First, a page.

Clinical Focus


  • Pediatric Cardiovascular Intensive Care
  • Pediatric Cardiology

Academic Appointments


Professional Education


  • Fellowship, Stanford University, Pediatric Cardiovascular Intensive Care (2018)
  • Board Certification: American Board of Pediatrics, Pediatric Cardiology (2018)
  • Fellowship, Stanford University, Pediatric Cardiology (2016)
  • Board Certification: American Board of Pediatrics, Pediatrics (2016)
  • Residency, University of California at San Francisco, Pediatrics (2011)
  • MD, University of California at San Francisco, Medical Education (2008)
  • MS, Stanford University, Biological Sciences (2004)
  • BAS, Stanford University, Biological Sciences and Psychology (2003)

All Publications


  • Fluid Accumulation After Neonatal Congenital Cardiac Surgery; Clinical Implications and Outcomes. The Annals of thoracic surgery Bailly, D. K., Alten, J. A., Gist, K. M., Mah, K. E., Kwiatkowski, D. M., Valentine, K. M., Diddle, J. W., Tadphale, S., Clarke, S., Selewski, D. T., Banerjee, M., Reichle, G., Lin, P., Gaies, M., Blinder, J. J. 2022

    Abstract

    To determine the association between fluid balance metrics and mortality and other postoperative outcomes after neonatal cardiac surgery in a contemporary multi-center cohort.Observational cohort study across 22 hospitals in neonates (≤30 days) undergoing cardiac surgery. We explored overall % fluid overload, postoperative day 1 % fluid overload, peak % fluid overload, and time to first negative daily fluid balance. The primary outcome was in-hospital mortality. Secondary outcomes included postoperative duration of mechanical ventilation, and intensive care unit (ICU) and hospital length of stay. Multivariable logistic or negative binomial regression was used to determine independent associations between fluid overload variables and each outcome.The cohort included 2223 patients. In-hospital mortality was 3.9% (n=87). Overall median peak % fluid overload was 4.9%, (interquartile range 0.4-10.5%). Peak % fluid overload and postoperative day 1 % fluid overload were not associated with primary or secondary outcomes. Hospital resource utilization increased on each successive day of not achieving a first negative daily fluid balance and was characterized by longer duration of mechanical ventilation (incidence rate ratio 1.11, 95% confidence interval 1.08-1.14, ICU length of stay (incidence rate ratio 1.08, 95% confidence interval 1.03-1.12), and hospital length of stay (incidence rate ratio 1.09, 95% confidence interval 1.05-1.13).Time to first negative daily fluid balance, but not % fluid overload is associated with improved postoperative outcomes in neonates after cardiac surgery. Specific treatments to achieve an early negative fluid balance may decrease postoperative care durations.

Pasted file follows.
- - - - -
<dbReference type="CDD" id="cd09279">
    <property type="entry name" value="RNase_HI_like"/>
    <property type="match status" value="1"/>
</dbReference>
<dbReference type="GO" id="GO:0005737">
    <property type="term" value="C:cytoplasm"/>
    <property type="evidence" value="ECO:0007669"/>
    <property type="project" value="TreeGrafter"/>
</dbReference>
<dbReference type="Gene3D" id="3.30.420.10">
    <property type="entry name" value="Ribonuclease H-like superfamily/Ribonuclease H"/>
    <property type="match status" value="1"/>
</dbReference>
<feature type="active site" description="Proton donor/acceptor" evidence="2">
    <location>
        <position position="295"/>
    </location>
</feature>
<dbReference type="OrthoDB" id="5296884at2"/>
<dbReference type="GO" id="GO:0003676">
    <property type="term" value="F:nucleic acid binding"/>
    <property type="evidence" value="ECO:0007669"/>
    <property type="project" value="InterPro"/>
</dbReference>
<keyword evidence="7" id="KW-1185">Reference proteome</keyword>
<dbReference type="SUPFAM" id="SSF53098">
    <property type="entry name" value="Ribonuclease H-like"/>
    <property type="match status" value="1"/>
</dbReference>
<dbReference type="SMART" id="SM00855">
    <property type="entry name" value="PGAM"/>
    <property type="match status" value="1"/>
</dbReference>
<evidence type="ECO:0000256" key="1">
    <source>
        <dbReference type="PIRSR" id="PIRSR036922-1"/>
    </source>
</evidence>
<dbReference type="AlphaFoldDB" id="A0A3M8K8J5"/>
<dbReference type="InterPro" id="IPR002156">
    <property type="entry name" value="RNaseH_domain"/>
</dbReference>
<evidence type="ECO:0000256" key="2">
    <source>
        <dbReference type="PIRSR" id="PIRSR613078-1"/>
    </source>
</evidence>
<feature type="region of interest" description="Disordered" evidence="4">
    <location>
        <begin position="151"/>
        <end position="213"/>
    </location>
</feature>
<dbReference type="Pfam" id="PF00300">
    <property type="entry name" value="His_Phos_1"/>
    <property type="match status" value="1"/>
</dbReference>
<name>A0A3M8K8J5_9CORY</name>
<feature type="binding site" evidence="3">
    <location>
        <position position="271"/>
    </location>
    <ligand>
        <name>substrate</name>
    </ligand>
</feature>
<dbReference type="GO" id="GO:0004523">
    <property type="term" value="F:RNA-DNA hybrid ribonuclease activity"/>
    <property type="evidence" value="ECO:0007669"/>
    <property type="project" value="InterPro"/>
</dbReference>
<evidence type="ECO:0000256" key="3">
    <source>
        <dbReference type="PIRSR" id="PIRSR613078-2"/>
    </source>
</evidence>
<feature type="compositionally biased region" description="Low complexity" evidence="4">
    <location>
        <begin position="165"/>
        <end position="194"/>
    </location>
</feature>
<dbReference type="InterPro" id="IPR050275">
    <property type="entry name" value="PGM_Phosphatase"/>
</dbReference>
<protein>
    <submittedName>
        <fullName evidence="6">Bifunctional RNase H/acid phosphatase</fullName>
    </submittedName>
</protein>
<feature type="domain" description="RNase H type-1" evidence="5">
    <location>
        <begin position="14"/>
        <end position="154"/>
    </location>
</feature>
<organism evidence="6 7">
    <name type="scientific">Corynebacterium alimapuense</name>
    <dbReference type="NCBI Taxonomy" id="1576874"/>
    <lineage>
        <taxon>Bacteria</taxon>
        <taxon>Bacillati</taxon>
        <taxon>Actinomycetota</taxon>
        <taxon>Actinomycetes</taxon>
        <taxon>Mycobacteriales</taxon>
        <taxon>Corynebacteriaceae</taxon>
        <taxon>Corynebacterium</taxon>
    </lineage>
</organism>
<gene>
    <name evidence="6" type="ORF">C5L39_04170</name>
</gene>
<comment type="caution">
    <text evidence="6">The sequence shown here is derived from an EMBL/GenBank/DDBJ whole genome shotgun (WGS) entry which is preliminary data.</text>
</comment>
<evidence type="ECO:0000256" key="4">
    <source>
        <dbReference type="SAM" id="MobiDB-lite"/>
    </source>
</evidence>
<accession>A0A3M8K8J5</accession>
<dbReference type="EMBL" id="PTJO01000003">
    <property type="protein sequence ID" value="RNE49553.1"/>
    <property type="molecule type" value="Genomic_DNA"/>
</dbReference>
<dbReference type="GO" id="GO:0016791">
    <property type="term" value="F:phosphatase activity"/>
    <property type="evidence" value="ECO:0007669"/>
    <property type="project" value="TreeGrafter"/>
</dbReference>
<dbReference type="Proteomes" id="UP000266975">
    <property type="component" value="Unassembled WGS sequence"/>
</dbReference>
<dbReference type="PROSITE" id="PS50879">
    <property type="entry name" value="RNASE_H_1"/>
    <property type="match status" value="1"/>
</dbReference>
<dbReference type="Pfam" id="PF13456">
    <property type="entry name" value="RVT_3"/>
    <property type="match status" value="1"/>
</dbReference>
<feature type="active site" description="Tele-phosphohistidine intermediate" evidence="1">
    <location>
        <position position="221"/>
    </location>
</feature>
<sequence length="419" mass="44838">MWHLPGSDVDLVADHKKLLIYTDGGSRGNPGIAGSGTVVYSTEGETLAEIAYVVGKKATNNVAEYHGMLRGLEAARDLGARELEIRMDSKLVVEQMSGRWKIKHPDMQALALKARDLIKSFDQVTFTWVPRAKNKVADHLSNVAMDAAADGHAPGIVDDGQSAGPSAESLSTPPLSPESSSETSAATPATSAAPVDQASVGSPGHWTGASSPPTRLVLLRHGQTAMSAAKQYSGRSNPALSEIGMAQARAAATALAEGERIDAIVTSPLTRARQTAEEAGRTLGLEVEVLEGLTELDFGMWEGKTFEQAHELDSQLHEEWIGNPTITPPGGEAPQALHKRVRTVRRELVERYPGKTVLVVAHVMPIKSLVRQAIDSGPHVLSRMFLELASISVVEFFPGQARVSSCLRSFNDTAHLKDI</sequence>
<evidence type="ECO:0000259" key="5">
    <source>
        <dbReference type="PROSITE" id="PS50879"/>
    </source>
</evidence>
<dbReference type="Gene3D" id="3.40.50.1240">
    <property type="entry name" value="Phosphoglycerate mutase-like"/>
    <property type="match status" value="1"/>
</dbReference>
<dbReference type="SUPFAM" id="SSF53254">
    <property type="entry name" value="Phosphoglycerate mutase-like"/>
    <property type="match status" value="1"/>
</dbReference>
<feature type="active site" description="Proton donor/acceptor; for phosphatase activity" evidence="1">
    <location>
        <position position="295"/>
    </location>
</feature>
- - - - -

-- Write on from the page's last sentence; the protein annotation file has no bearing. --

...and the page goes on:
View details for DOI 10.1016/j.athoracsur.2021.12.078

    View details for PubMedID 35245511

  • Reply to: Acute kidney injury after in-hospital pediatric cardiac arrest RESUSCITATION Mah, K. E., Alten, J. A. 2021; 163: 209-210
  • Meningitis and high-grade, second-degree atrioventricular block in an adolescent: causal effect or coincidence? Cardiology in the young Murphy, L. D., Florez, A. R., Czosek, R. J., Cooper, D. S., Mah, K. E. 2021: 1-3

    Abstract

    We describe an adolescent with Streptococcus pneumoniae meningitis and symptomatic high-grade, second-degree atrioventricular block requiring permanent pacemaker placement. It is difficult to ascertain if these two diagnoses were independent or had a causal relationship though ongoing symptoms were not present prior to the infection. Because of this uncertainty, awareness that rhythm disturbances can be cardiac in origin but also secondary to other aetiologies, such as infection, is warranted.

    View details for DOI 10.1017/S1047951121001785

    View details for PubMedID 33966681

  • A Scoping Review of Health Information Technology in Clinician Burnout APPLIED CLINICAL INFORMATICS Wu, D. Y., Xu, C., Kim, A., Bindhu, S., Mah, K. E., Eckman, M. H. 2021; 12 (03): 597-620

    Abstract